The two Koreas will hold high-level talks next week to prepare for a third summit between the South's President Moon Jae-in and the North's leader Kim Jong Un, Seoul said yesterday, as a diplomatic rapprochement takes hold.
Although the South's unification ministry did not elaborate on where the summit would take place, Moon had previously agreed to visit Kim in Pyongyang during the autumn after the two leaders held a historic meeting in April.
In a statement the ministry said the two sides would hold high-level talks on Monday on the Northern side of the truce village of Panmunjom to "discuss preparatory matters regarding a South-North summit".
The overture came from Pyongyang, Seoul said.
The summit will mark the third meeting between Moon and Kim, after the two leaders held a surprise encounter in May.
Sporting cooperation helped spark a diplomatic thaw after the North agreed to participate in the Winter Olympics held in the South last February, sending athletes and top officials including Kim's sister Kim Yo Jong to the Games.
But even as ties have improved, little progress has been made on the key issue of the North's denuclearisation.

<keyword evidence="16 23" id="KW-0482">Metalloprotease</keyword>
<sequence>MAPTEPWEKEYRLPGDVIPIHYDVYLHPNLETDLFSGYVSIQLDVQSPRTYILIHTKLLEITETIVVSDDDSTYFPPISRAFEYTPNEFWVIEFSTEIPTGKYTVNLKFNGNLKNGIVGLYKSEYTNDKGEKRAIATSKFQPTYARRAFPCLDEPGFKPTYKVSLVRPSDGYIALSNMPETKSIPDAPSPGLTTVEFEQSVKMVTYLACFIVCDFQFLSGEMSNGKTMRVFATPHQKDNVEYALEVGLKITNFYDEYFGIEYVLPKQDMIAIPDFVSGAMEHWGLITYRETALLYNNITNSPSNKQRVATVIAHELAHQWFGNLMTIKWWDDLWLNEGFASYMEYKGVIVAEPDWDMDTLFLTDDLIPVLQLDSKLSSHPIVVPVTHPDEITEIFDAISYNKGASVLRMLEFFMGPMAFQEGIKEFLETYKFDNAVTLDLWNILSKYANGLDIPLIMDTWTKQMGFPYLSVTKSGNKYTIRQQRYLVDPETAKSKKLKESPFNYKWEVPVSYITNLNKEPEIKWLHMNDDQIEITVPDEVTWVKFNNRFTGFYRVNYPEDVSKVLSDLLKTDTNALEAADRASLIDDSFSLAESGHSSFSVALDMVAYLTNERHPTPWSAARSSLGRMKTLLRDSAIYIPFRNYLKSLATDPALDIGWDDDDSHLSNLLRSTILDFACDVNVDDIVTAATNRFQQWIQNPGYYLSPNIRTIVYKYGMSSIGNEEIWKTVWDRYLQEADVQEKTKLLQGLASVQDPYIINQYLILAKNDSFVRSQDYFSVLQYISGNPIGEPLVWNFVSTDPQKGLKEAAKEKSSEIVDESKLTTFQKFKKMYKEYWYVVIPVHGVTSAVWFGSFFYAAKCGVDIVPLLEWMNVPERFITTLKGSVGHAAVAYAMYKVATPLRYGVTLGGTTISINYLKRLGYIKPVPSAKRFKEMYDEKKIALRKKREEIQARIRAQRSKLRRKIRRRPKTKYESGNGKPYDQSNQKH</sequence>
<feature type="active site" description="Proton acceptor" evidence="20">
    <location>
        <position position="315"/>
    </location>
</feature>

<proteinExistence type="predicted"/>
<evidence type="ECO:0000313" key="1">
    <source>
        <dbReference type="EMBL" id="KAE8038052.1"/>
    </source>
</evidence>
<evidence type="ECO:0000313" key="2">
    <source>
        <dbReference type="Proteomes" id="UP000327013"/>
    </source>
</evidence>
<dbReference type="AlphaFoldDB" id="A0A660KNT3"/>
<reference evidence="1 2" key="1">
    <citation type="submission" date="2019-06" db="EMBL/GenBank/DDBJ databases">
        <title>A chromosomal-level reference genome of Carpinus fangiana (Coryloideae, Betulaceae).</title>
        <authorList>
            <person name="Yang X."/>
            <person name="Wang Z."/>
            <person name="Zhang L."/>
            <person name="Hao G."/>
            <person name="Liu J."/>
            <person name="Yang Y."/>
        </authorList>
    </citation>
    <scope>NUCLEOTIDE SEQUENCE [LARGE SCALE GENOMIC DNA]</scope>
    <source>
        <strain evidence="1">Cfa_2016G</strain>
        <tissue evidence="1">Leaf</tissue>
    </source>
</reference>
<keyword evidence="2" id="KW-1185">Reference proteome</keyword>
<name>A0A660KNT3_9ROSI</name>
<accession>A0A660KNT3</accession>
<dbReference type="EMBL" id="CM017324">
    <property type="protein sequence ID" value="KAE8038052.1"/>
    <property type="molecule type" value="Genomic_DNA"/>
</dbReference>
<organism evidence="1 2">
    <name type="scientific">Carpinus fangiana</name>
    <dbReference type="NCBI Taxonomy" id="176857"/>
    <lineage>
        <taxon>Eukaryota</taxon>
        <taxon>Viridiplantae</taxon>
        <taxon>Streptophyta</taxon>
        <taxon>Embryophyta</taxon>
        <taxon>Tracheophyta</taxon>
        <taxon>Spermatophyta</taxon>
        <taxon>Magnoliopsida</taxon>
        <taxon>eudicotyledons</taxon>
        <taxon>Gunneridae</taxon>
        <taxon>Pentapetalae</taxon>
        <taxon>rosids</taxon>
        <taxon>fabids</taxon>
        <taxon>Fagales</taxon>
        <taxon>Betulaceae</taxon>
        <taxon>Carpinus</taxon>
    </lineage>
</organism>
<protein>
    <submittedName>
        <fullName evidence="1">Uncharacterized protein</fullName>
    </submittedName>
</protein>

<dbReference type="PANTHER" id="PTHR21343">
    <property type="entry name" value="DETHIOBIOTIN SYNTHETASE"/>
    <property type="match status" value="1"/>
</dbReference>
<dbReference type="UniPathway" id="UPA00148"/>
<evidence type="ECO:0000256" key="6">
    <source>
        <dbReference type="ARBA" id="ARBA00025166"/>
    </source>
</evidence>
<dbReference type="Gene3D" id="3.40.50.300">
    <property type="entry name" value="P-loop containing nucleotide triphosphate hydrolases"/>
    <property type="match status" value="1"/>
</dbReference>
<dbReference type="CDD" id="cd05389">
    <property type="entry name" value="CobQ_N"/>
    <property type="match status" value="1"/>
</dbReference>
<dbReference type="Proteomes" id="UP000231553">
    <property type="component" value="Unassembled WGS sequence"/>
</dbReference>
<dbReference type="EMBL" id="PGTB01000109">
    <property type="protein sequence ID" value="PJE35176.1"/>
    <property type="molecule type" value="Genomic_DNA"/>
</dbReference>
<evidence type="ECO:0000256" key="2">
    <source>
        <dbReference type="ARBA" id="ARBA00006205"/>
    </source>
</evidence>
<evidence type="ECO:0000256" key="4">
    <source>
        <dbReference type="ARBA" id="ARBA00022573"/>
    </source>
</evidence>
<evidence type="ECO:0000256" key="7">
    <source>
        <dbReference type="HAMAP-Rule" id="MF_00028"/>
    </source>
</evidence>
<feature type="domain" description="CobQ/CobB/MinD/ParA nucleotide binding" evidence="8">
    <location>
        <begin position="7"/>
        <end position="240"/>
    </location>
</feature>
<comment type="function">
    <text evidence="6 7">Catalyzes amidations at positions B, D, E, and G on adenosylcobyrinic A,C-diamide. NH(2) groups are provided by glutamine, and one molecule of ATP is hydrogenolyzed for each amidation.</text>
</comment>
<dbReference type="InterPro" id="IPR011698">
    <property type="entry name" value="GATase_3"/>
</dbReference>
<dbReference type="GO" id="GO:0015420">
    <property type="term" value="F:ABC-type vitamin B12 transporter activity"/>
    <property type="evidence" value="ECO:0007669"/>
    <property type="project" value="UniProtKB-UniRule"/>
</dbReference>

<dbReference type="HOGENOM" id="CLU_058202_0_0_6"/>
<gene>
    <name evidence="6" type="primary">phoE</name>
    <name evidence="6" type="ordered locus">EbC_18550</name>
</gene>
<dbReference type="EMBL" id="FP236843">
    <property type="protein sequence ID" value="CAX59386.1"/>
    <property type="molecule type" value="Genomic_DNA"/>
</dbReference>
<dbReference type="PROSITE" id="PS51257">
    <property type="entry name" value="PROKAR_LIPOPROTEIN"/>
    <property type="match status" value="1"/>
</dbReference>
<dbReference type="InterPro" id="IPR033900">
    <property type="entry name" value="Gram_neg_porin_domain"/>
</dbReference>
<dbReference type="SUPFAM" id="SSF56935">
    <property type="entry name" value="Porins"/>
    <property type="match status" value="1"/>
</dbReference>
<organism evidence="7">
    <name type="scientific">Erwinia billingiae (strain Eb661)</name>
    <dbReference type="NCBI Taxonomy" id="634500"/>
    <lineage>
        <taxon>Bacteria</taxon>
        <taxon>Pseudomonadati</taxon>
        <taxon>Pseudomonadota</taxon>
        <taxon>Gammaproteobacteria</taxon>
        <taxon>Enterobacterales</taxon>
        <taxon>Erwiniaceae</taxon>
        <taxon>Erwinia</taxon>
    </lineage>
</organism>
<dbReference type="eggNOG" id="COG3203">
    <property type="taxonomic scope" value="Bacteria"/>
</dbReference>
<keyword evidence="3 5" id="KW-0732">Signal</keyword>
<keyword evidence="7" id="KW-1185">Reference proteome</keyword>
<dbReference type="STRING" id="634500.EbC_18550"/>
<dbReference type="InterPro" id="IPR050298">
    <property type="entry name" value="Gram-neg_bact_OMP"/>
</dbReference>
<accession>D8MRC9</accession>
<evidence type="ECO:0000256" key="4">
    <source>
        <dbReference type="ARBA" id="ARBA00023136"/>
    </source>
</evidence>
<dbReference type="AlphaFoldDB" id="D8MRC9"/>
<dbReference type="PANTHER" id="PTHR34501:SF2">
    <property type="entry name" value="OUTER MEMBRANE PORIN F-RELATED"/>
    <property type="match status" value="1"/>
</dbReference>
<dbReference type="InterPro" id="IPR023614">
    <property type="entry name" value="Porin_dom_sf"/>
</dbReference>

Although Trump touted his summit with Kim as a historic breakthrough, the nuclear-armed North has since criticised Washington for its "gangster-like" demands of complete, verifiable and irreversible disarmament.
Meanwhile the US has urged the international community to maintain tough sanctions on the isolated regime.
Moon, who has prioritised improving ties with the North, played a key role in brokering a remarkable detente between Washington and Pyongyang after months of Kim and Trump trading insults and threats of war.
If it goes ahead, the meeting between Moon and Kim is expected to focus on hammering out a consensus on officially ending the 1950-53 Korean War, which concluded with an armistice instead of a peace treaty.